Pornstar Professor Nick Goddard Quits Job – or Was He Pushed?

Today we learned that Nick Goddard, a lecturer in chemical engineering at the University of Manchester, has quit his job of 25 years. This follows the revelation that Goddard had appeared in porn films; he had been outed by students who recognised him.

If any story highlights the hypocrisy over pornography in Britain, it’s this one. As Goddard himself pointed out: “There is such hypocrisy with people watching porn then complaining about those who act in it”.

What Goddard did was legal; it didn’t affect his ability to teach chemical engineering; and if there is a clause in his contract preventing such behaviour, I’d love to see it.

In rational terms, it is impossible to explain why Goddard should have had to resign. The real charge against him is as follows: he had sex. But that  accusation could probably be levelled at 99% of the University of Manchester’s staff. The only significant difference between Goddard and the rest is that there exists proof of his sexual activities, and not of everyone else’s. He allowed his carnal behaviour to be recorded, they didn’t. Therefore, Goddard’s real crime is one of honesty; or perhaps failing to acknowledge that sex is basically shameful.

It’s disappointing that Goddard resigned (presumably, not voluntarily); but not surprising. Academia has become increasingly hostile to free expression of any form that might offend anyone. And yes, there might, in theory, exist a student so profoundly delicate that Goddard’s very presence on campus might reduce him or her to screaming hysteria. But by tailoring our society to the most fragile, we end up suppressing liberty in many forms. Goddard’s treatment is a sign of the censorious times we live in. Now that everybody (or at least, privileged university students) require “safe spaces”, then individual liberty must take a back seat.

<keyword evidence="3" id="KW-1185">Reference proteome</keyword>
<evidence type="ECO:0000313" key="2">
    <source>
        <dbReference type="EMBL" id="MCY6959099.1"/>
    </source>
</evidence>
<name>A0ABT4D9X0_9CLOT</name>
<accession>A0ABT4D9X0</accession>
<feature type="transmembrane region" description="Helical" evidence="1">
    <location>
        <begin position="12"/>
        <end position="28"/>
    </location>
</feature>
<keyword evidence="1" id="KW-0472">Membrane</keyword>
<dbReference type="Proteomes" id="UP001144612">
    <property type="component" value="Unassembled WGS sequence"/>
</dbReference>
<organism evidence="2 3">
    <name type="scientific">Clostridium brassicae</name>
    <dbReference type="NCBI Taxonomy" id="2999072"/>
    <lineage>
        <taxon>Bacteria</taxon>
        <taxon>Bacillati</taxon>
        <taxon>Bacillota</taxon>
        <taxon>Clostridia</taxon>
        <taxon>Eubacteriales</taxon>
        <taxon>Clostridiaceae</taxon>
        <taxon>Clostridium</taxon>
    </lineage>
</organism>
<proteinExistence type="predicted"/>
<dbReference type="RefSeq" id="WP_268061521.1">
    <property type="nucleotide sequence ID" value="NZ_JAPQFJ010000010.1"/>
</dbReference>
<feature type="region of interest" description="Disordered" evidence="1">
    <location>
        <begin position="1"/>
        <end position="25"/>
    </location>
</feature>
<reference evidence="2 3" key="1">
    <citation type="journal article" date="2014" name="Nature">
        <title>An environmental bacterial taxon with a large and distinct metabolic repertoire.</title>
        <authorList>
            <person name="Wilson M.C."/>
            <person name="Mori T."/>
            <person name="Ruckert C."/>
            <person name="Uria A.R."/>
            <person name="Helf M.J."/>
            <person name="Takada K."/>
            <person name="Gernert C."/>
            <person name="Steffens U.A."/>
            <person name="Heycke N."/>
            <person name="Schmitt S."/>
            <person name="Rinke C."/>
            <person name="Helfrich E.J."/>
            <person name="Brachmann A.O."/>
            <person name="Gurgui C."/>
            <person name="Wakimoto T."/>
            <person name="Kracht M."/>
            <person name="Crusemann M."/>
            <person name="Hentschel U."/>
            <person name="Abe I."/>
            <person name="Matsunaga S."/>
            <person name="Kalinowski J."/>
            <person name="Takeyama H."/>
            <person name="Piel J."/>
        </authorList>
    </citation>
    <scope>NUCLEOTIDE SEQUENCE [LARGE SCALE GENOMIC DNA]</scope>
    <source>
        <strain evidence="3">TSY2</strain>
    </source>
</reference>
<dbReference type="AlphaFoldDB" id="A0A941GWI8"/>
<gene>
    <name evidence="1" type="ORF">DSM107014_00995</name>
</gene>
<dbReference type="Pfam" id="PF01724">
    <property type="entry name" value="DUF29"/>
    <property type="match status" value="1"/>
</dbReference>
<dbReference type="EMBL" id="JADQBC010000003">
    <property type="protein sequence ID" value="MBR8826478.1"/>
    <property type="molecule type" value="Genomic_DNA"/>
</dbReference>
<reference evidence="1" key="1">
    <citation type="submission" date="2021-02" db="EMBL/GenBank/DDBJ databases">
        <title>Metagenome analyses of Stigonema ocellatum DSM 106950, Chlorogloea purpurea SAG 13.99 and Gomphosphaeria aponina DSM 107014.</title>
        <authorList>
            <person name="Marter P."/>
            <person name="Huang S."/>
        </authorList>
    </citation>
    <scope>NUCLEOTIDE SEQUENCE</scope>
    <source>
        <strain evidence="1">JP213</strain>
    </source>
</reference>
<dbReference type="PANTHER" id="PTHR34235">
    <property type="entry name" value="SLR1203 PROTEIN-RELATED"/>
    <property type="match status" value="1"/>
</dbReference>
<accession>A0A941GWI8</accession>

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7 thoughts on “Pornstar Professor Nick Goddard Quits Job – or Was He Pushed?

  1. Nevertheless, if you are a university academic and moonlight in porn, if you become well known amongst students as a porn actor, don’t you put yourself in an untenable situation? That’s how I see it.

      1. I mean just in porn. I recall a story in The States where a teacher was fired when it was revealed she worked in porn.

  2. He did nothing wrong. No laws were broken. That’s the fact you simply can’t escape.

    Just because someone did some porn that doesn’t mean they should be chased out of every job they have purely because someone might recognise him.

    That’s a ridiculous way to think. The teacher that got fired in the states also shouldn’t have been fired. If her students couldn’t work properly because of something they know about her that’s their problem. You also have to remember America is one of the most closed minded and puritanical countries on earth. So using them as a validation is laughable at best.

    What’s next? Firing people because they were at a protest? Firing people who are atheist? Firing people because they are gay?

    As I said. No laws were broken. No harm done at all. He should have kept his job.

    1. I must confess, I have never been taught by an academic who I knew worked in porn. After all, it’s thanks to one of his students that he is in this situation. Going back to my college days, I’m pretty sure if we found out what one of our academics was up to this sort of thing I’ve no idea what would happen to him.

      1. That underscores r0bz0rz point. 50 years ago, most students would have said they had never been knowingly taught by a homosexual. Firing people for engaging in LEGAL activity is the issue here

  3. This will apply to those who teach children, I see no correlation between what an adult does legally) in their own time on the weekend as long as it doesnt affect their ability to teach during the week.

    Mores to the point, what were the students doing revealing such things anyway? How comes they get let off for watching porn? Did they do this on campus in their own time. Surely the accusers are just as guilty as the accused and should be equally shamed if we are to be fair.

    You may be interested to know that I can think of 6 people in thwe adult industry that came from teaching backgrounds which indicates they are intelligent and broadminded and had to leave the profession knowing the impact of doing porn would have had on their career.

    i wonder therefore, if the attitude would have been different if it was an educational sex video? That the real test of double standards. When is not seeing it go in different from seeing it going in?

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